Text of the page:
Anhydrobiosis and other stresses[edit]

Anhydrobiosis is the ability of an organism to survive in the dry state. Anhydrobiotic larvae of the African chironomid Polypedilum vanderplanki can withstand prolonged complete desiccation (reviewed by Cornette and Kikawada[27]). These larvae can also withstand other external stresses including ionizing radiation.[28] The effects of anhydrobiosis, gamma ray and heavy-ion irradiation on the nuclear DNA and gene expression of these larvae were studied by Gusev et al.[28] They found that larval DNA becomes severely fragmented both upon anhydrobiosis and irradiation, and that these breaks are later repaired during rehydration or upon recovery from irradiation. An analysis of gene expression and antioxidant activity suggested the importance of removal of reactive oxygen species as well as the removal of DNA damages by repair enzymes. Expression of genes encoding DNA repair enzymes increased upon entering anhydrobiosis or upon exposure to radiation, and these increases indicated that when DNA damages occurred, they were subsequently repaired. In particular, expression of the Rad51 gene was substantially up-regulated following irradiation and during rehydration.[28] The Rad51 protein plays a key role in homologous recombination, a process required for the accurate repair of DNA double-strand breaks.

Many species of chironomids have adapted high tolerances to desiccation, particularly those inhabiting temporary aquatic habitats or places where droughts frequently occur. Anhydrobiosis, which is the resultant of complete desiccation, is the loss of most or all water in the body. Although its more common in terrestrial species, tolerance for drought within the Chironomidae is similar in both terrestrial and aquatic species.[16] A species from Africa was found with extreme tolerance to desiccation. This species was able to completely desiccate, and within 48 hours movement was found after rehydration. This same species is able to withstand this pause in development for an extended period of time, with records of it surviving up to 17 years completely dehydrated.[16]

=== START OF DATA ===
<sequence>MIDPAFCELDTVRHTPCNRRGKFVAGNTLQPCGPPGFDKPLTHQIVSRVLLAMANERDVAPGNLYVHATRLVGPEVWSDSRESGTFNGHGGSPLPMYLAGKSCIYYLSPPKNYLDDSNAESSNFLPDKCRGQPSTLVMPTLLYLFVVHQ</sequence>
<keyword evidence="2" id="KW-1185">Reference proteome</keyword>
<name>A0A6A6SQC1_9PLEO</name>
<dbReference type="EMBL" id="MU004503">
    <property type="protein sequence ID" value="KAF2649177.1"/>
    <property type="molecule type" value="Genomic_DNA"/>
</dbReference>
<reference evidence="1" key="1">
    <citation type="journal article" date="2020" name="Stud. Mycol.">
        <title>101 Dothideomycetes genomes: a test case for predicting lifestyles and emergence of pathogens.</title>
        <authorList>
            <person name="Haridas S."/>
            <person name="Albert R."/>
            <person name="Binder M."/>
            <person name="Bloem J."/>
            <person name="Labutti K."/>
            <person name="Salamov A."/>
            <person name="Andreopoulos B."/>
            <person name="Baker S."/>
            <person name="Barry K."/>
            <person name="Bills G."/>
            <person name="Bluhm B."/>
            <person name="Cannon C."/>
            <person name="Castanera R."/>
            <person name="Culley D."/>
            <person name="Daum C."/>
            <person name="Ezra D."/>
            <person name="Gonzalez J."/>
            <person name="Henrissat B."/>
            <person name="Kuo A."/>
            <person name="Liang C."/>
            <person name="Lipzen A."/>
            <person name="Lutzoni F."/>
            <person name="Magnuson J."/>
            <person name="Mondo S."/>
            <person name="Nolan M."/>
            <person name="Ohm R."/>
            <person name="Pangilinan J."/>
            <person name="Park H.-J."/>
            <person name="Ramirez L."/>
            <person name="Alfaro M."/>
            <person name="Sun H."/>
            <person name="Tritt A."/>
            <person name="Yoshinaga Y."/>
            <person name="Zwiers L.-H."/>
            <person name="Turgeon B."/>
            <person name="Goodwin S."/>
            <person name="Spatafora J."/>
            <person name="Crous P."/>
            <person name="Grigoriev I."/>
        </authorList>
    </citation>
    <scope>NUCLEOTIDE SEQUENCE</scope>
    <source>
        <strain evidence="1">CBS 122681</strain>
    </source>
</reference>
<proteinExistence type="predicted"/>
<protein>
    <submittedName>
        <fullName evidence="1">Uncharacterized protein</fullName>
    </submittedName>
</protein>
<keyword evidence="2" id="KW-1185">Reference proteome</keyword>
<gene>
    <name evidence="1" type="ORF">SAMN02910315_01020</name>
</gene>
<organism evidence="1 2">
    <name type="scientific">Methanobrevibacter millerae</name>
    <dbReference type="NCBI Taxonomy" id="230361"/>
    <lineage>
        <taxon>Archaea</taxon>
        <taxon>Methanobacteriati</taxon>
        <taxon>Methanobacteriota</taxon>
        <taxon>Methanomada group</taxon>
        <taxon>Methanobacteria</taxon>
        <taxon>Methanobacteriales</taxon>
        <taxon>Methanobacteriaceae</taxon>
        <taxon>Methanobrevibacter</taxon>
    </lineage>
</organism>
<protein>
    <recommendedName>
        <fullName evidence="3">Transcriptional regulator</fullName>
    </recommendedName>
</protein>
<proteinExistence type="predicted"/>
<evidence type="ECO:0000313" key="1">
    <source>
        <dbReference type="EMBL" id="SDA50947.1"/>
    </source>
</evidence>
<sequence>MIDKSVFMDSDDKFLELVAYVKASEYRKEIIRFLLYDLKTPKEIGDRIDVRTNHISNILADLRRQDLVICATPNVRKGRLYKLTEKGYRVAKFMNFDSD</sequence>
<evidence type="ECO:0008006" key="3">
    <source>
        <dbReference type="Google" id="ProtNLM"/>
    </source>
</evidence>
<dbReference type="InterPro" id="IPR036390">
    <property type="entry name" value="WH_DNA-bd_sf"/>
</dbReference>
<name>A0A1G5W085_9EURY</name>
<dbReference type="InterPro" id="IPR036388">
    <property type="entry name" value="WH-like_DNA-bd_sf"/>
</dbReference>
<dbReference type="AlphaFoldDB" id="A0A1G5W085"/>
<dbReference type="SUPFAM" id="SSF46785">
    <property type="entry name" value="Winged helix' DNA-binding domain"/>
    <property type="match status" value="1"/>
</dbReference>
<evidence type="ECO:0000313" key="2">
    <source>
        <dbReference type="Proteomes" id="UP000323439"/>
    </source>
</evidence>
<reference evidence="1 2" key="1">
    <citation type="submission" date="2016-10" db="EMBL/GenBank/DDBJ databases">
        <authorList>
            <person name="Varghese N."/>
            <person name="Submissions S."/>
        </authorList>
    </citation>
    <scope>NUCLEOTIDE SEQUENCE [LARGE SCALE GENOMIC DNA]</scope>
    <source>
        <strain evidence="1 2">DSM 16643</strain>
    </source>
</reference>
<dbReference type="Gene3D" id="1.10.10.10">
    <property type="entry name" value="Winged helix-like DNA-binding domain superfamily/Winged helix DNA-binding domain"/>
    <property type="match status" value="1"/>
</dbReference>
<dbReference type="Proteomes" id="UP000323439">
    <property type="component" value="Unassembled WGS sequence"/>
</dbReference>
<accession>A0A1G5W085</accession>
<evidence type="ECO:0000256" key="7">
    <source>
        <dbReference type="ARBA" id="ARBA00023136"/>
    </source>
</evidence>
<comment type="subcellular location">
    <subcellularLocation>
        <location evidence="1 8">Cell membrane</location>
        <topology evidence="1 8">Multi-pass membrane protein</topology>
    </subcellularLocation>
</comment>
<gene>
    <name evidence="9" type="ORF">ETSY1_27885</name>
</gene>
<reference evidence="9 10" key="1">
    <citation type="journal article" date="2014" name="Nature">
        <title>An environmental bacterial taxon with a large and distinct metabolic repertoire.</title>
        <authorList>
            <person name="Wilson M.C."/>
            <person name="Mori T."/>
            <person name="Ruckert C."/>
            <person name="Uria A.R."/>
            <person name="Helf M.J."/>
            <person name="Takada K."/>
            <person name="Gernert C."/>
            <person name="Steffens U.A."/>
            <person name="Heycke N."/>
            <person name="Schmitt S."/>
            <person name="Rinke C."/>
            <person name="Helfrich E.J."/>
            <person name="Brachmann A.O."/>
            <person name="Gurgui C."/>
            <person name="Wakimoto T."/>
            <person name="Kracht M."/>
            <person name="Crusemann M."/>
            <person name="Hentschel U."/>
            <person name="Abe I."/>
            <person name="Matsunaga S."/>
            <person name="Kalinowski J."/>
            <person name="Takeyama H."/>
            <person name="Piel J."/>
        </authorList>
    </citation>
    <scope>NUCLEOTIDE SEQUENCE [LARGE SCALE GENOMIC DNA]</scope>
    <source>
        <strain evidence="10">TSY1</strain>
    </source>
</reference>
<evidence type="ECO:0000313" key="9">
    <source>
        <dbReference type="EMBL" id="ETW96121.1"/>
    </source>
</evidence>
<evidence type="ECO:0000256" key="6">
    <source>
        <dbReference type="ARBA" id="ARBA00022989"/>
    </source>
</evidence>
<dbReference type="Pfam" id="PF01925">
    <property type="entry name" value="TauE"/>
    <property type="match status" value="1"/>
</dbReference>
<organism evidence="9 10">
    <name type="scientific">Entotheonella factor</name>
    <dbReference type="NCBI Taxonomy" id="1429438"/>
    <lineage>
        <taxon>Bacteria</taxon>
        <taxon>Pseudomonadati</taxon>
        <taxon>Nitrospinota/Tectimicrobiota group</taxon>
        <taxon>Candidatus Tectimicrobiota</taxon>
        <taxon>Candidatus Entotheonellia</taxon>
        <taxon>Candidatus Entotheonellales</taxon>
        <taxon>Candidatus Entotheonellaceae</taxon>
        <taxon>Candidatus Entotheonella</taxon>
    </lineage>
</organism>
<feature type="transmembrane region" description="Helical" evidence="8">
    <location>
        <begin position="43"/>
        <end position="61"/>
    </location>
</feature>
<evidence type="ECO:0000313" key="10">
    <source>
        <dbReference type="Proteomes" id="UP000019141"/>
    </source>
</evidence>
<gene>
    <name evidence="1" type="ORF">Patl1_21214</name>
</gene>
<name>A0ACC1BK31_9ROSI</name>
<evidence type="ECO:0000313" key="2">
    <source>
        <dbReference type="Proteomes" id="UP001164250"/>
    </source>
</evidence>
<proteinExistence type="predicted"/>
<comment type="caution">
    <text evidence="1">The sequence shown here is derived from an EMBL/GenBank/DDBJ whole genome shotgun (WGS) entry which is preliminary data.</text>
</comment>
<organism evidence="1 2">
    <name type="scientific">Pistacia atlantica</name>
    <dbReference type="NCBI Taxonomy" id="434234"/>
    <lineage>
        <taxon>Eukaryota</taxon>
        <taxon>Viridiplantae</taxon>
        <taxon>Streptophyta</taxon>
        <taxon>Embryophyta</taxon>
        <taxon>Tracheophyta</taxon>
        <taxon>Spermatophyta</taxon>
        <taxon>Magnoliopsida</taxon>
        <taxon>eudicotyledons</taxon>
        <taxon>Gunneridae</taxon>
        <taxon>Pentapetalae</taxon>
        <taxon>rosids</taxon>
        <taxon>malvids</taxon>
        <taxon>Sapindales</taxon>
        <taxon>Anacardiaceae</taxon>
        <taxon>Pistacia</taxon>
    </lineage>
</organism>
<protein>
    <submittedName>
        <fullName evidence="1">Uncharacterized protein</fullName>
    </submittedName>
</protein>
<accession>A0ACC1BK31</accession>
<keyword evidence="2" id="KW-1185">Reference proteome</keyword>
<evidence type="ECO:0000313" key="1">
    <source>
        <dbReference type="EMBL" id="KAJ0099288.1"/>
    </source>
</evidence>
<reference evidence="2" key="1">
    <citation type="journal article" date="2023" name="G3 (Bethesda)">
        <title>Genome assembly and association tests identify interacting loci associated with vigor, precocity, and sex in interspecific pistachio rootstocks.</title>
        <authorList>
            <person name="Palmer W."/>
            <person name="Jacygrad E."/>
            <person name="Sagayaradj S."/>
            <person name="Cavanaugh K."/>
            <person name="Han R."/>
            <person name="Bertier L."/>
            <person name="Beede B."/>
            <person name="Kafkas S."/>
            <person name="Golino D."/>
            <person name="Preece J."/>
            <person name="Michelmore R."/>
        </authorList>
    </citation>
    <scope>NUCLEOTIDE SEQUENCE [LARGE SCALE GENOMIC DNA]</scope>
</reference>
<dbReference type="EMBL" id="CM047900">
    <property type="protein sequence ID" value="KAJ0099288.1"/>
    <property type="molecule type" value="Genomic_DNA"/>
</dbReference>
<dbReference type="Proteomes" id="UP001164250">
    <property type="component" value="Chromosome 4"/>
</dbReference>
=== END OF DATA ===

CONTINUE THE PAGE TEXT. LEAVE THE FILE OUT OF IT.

Chironomids and humans[edit]

Chironomids can be both beneficial and nuisance to humans. In many areas of the world, anglers and aquarium hobbyists use them as bait or a food source, particularly bloodworms. They are also historically important food sources for some communities in Africa.[17]

Some Chironomid larvae thrive in very heavily polluted habitats. These habitats are often man-made, and result in little to no biodiversity, which implies no natural predators present to keep midge populations at natural levels. These conditions often worsen emergence events, which also take place near human dominated habitats.[2]

Subfamilies and genera[edit]

The family is divided into 11 subfamilies: Aphroteniinae, Buchonomyiinae, Chilenomyinae, Chironominae, Diamesinae, Orthocladiinae, Podonominae, Prodiamesinae, Tanypodinae, Telmatogetoninae, and Usambaromyiinae.[29][30] Most species belong to Chironominae, Orthocladiinae, and Tanypodinae. Diamesinae, Podonominae, Prodiamesinae, and Telmatogetoninae are medium-sized subfamilies with tens to hundreds of species. The remaining four subfamilies have fewer than five species each.

Chironomidae sp. female on flower of Euryops sp. Damage caused by beetles in family Meloidae.
Chironomidae larva, about 1 cm long, the head is right: The magnified tail details are from other images of the same animal.
Chironomid "bloodworm" larva showing the characteristic red color, about 40× magnification: The head is towards the upper left, just out of view.


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External links[edit]